0

It's not David vs. Goliath

Photo by Danny Aller

Photo by Danny Aller

LEESBURG -- The numbers start stacking up, one after another, until before you know it you're looking up at a mountain of winning streaks and titles, a towering body of work, the stuff of dynasties.

That's what it's like when you get ready to play Northside, Warner Robins, where the Eagles are more than a team or a program -- they're a high school football institution.

That's what Lee County faces tonight in what is arguably the biggest game in Leesburg in years. And the Trojans can't wait.

"If we beat them, it will be an upset,'' Lee County quarterback Justin Walker said. "But it won't be David and Goliath. They're 5-0 and we're 5-0.''

That's how far Lee County has come this season, far enough to make this one of the most talked about games in the state.

"We haven't played a team like this,'' said Lee County coach Dean Fabrizio, whose 10th ranked Trojans host top-ranked Northside tonight in Leesburg. "These guys are coming in with more mystique and prestige than any other team.''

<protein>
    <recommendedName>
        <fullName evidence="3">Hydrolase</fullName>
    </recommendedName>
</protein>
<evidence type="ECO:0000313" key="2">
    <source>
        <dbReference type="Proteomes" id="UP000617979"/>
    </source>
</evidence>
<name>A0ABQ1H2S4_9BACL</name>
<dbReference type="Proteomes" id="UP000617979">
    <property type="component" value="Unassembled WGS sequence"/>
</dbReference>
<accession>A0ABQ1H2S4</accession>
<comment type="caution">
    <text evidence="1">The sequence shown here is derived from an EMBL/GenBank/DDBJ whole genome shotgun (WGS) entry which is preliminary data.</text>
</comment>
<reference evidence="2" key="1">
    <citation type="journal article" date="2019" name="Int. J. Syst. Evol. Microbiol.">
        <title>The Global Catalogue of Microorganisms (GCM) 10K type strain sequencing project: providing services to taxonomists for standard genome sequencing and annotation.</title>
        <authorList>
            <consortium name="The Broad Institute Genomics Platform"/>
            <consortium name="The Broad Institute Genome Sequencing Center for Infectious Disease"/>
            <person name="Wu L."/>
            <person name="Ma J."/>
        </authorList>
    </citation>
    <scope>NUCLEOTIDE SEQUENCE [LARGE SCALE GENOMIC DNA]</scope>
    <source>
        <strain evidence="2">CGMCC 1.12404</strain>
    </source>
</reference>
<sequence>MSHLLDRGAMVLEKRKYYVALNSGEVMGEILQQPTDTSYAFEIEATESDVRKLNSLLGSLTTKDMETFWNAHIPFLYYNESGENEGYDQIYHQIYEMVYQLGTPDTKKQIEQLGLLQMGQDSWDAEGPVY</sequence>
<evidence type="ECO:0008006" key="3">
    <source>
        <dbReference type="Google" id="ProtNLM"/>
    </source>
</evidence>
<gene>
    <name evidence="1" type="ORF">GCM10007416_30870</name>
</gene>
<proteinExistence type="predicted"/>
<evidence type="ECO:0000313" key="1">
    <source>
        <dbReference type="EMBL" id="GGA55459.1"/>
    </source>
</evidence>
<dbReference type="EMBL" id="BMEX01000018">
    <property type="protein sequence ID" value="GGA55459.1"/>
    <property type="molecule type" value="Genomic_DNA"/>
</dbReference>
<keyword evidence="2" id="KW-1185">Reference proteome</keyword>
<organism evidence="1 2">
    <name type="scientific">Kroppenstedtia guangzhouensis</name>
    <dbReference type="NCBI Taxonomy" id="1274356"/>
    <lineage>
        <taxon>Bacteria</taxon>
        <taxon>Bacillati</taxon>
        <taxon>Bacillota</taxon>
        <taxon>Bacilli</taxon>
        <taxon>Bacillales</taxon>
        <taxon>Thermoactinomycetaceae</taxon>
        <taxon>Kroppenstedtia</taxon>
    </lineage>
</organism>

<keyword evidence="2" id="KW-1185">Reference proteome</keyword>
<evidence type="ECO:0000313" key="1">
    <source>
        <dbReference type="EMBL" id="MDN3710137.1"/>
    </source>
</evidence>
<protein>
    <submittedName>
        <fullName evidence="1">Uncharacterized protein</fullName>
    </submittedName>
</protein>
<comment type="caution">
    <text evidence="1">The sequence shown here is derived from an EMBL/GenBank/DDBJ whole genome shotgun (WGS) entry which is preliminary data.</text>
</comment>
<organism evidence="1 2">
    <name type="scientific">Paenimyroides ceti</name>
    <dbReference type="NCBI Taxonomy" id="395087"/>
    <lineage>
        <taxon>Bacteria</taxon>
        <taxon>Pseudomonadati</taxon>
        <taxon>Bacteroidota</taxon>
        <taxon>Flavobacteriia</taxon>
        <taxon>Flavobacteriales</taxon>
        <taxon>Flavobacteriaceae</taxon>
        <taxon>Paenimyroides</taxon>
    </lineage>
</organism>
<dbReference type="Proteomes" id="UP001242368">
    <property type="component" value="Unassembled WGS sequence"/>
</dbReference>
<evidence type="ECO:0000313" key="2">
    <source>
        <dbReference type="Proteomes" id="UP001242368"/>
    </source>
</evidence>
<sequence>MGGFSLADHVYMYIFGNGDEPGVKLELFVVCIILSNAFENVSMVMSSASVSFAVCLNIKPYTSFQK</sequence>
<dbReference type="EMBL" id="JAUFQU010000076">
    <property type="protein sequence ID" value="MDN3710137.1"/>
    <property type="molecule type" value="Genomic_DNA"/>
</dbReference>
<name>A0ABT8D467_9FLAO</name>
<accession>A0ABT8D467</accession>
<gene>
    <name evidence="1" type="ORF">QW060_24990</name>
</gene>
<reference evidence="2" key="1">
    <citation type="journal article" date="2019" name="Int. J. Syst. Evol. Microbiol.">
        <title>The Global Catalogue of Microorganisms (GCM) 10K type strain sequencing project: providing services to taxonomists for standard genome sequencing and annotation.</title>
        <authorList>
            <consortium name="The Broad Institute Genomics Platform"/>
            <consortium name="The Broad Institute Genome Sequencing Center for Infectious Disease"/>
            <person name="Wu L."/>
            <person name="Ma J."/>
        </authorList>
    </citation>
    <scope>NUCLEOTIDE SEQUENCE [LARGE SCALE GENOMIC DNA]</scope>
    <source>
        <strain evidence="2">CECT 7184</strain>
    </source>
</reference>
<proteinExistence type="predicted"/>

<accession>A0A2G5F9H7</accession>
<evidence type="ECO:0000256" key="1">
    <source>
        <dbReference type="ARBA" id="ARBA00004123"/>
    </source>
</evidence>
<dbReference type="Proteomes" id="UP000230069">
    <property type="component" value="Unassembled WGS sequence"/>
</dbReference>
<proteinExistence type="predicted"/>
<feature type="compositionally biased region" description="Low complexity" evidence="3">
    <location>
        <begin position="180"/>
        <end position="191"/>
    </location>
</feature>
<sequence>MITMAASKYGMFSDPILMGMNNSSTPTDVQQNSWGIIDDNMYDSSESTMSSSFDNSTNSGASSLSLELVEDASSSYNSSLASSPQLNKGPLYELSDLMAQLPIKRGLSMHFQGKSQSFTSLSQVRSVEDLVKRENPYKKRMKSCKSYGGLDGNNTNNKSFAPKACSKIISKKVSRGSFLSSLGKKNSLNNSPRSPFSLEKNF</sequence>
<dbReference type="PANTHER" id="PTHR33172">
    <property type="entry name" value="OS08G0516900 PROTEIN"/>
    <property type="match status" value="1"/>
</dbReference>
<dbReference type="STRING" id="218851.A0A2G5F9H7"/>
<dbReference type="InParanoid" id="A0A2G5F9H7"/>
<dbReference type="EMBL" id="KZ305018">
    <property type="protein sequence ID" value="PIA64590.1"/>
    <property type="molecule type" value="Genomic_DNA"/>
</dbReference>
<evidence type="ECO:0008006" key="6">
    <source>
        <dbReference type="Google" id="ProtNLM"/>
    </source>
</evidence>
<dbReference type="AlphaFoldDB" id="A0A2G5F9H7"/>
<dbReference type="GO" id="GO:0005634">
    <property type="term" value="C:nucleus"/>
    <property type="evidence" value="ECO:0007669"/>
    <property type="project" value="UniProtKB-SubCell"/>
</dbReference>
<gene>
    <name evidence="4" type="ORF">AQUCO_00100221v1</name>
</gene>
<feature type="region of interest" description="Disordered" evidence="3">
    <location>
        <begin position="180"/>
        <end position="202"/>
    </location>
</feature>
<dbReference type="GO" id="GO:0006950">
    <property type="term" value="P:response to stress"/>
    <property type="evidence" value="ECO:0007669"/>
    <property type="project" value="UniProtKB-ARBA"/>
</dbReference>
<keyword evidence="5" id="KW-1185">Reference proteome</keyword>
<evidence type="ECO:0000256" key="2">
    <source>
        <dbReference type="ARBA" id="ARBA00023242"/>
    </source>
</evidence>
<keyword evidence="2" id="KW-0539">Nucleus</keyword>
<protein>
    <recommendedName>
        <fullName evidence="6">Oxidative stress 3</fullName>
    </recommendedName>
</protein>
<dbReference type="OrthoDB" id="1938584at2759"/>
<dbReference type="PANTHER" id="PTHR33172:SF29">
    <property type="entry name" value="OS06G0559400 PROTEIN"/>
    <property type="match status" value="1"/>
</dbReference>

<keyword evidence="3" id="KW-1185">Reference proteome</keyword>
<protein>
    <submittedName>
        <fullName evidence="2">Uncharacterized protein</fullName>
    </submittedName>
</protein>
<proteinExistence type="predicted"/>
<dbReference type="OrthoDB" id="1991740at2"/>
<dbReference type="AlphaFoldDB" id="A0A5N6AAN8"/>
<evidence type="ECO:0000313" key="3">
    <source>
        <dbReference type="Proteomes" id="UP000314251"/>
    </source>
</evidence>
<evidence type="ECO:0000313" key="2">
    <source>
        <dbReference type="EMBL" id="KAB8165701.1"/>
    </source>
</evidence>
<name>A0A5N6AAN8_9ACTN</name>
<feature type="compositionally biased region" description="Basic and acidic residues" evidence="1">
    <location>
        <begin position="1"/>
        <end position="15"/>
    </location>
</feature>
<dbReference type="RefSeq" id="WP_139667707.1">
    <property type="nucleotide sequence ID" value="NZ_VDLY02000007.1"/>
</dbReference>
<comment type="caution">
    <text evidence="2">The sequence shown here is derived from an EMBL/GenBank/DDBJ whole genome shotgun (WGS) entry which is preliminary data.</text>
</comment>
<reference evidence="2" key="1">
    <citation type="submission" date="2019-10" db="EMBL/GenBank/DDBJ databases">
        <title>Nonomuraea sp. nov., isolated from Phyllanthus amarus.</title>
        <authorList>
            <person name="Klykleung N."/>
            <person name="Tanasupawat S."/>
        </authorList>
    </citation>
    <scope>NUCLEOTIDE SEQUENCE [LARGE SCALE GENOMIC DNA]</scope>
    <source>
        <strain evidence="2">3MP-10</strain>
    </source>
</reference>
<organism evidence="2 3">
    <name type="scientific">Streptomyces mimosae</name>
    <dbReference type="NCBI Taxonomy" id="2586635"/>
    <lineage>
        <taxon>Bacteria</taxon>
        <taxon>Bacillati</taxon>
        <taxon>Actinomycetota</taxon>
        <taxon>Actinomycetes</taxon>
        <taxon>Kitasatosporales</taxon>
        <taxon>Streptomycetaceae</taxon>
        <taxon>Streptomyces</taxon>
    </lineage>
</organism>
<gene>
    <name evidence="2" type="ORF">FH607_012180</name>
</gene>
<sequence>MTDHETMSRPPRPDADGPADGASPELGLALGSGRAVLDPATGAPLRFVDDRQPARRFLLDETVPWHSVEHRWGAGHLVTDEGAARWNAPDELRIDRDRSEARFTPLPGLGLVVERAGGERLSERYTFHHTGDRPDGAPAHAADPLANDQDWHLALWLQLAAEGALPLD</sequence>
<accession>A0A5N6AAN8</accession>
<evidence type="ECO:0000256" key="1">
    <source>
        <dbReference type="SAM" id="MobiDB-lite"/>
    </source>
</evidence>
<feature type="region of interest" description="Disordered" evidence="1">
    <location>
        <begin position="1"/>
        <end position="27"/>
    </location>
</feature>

There's more.

Northside isn't just the No. 1 team in the state's Class AAAA poll. The Eagles haven't lost to a AAAA program since the state title game in 2005.

Northside is also 35-0 against Class AAAA teams since, including back-to-back 15-0 seasons '06 and '07.

The Eagles spent the last two seasons in Class AAAAA and went 14-1 a year ago, losing to nationally-ranked Camden County in the final.

They're back in Class AAAA this year, and feel right at home, winning five in a row without a close game this season. Only Bainbridge has managed to score more than seven points against them, and that was in a 35-14 loss.

"They're a power football team,'' Fabrizio said. "They've got great balance, running and passing. They're big. They're fast. They're physical, and they're well-coached.''

That's the backdrop for tonight's game in Leesburg, where a sellout crowd of 8,000 is expected to show up.

Why? Because Lee County, a program that has seen only five winning seasons in its history, believes it can topple that mountain.